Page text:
"We are sad. People don't want to volunteer and fundraise like they used to."
These are the words of Margaret Ezzy OAM, who has decided with other members of the Camp Quality support group in the Manning Valley, that duties are getting 'too much' for them to handle with the number of volunteers declining.
"We are getting old now and we haven't got the number of volunteers we used to to be able to coordinate all of the fundraising events," Margaret said.
"We will continue to do some raffles and fundraising, but it just isn't like what it was."
The group has been around for 35 years in the Manning, dedicating its fundraising to support children and families impacted by cancer.
However, the combination of COVID impacting fundraising events, and a sense that 'people don't get involved in fundraising like they used to', has been a real hit to the group, says Margaret.
"Before COVID, we had around 45 members but now we have just 16.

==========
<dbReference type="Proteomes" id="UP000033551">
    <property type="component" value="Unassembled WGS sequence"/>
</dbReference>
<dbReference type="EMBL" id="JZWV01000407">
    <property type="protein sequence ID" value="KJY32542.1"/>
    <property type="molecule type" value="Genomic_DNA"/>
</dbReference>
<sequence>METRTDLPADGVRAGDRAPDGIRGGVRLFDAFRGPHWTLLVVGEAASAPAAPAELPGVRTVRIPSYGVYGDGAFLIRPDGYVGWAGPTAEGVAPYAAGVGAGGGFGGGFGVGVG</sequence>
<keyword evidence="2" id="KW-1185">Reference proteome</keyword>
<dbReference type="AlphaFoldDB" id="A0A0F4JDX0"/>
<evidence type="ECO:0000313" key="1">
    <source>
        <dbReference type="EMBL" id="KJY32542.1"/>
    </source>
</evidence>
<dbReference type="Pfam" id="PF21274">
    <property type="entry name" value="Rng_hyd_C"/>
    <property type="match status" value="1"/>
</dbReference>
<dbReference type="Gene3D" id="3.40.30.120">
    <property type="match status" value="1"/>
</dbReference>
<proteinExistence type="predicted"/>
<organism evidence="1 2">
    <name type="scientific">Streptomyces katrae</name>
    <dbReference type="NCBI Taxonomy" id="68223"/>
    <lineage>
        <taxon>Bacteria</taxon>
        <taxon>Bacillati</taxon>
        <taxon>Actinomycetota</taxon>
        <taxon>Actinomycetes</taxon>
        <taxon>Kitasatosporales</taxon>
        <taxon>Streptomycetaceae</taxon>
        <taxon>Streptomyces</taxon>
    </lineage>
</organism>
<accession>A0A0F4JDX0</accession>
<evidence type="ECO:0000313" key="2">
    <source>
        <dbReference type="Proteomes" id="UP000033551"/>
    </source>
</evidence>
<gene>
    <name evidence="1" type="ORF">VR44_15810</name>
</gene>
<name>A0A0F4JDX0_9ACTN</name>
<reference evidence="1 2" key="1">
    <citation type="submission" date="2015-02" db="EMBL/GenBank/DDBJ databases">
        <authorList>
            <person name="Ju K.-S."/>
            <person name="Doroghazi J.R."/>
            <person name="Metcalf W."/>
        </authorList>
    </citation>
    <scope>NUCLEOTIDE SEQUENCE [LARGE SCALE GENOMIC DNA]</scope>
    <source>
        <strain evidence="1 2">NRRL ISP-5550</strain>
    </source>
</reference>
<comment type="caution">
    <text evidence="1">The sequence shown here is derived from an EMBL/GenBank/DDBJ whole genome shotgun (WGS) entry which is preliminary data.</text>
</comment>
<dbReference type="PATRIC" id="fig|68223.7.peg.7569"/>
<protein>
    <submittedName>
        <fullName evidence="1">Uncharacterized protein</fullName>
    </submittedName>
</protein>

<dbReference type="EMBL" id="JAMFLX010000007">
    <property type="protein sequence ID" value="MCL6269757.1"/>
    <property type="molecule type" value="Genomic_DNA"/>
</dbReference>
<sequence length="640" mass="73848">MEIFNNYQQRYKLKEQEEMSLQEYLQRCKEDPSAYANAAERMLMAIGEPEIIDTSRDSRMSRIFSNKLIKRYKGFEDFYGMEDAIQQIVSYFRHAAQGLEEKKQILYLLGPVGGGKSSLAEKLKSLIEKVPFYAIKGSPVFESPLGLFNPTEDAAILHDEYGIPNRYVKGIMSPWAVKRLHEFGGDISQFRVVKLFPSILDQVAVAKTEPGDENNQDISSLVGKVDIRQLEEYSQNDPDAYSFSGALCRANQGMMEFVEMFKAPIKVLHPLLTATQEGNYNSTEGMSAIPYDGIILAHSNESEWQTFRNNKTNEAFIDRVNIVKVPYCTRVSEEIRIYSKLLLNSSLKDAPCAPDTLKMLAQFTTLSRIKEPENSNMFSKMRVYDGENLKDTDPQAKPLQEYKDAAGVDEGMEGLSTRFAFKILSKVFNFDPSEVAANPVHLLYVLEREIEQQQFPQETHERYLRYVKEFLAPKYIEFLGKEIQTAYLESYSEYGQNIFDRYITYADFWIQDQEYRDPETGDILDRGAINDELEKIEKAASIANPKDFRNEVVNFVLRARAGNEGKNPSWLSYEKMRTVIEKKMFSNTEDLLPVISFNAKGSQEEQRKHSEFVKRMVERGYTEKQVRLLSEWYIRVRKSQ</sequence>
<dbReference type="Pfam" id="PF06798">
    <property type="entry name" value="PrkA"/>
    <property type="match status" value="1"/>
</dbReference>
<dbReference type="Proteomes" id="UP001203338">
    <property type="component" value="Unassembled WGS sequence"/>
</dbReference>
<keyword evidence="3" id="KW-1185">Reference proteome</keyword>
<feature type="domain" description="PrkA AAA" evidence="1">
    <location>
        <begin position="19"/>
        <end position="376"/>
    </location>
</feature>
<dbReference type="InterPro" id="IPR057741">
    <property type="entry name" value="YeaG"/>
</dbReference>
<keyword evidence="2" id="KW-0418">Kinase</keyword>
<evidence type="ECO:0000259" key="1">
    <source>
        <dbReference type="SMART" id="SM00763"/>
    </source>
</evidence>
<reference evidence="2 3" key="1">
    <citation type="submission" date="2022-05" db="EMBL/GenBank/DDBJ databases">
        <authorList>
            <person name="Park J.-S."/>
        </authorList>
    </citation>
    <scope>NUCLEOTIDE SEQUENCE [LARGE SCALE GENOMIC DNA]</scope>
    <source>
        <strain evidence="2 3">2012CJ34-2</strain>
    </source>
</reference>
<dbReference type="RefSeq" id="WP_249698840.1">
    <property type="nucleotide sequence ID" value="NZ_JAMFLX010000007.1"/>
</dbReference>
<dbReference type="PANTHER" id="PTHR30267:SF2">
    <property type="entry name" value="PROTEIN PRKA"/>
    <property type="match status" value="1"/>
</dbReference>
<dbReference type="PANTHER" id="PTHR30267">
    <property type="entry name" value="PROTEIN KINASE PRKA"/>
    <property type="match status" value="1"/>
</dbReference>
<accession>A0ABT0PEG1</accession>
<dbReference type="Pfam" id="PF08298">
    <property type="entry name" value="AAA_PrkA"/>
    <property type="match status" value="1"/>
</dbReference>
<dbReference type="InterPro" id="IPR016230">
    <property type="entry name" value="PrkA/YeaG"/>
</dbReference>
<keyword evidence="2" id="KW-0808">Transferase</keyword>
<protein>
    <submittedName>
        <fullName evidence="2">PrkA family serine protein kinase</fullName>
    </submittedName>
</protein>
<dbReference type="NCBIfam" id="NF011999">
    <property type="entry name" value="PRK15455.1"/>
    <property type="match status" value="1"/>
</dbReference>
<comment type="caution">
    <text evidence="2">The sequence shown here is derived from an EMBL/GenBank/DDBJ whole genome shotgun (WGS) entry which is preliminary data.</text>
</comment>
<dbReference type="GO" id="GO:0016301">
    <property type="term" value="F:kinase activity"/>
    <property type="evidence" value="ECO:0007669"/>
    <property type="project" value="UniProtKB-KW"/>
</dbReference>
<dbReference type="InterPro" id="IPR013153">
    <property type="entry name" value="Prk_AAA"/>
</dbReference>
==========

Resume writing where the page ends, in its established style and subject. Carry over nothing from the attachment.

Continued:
"We used to cater for weddings, funerals, birthdays and events. They were fun at the time because we were younger then, but now we just can't do that."
We are getting old now and we haven't got the number of volunteers we used to to be able to coordinate all of the fundraising events.- Margaret Ezzy, secretary of Manning Valley Camp Quality support group
The group has raised more than $480,000 for the Camp Quality charity since 2006, which has enabled the charity to provide programs and services free of charge to those who need it.
At a meeting on Tuesday, March 15 at Club West in Taree, the group discussed what its future looks like.
They concluded that rather than call it day, they will continue to do raffles from time to time.
"We are always welcoming new and younger members, but that just doesn't happen anymore.
"It is really, really sad. We are sad," Margaret said.
Taree's Betty Whitelaw, who passed away in 2016, founded the Camp Quality support group in the Manning Valley on July 25, 1986 during a meeting with 13 people in her lounge room. It was the first of its kind in Australia.
Since then, the group has held camps for the kids at Camp Elim, south of Forster, and catered for weddings, funerals, events, birthdays, club meetings to raise money for the charity.
They have ran countless raffles and fundraising events at markets, clubs, and shopping centres in and around Taree.
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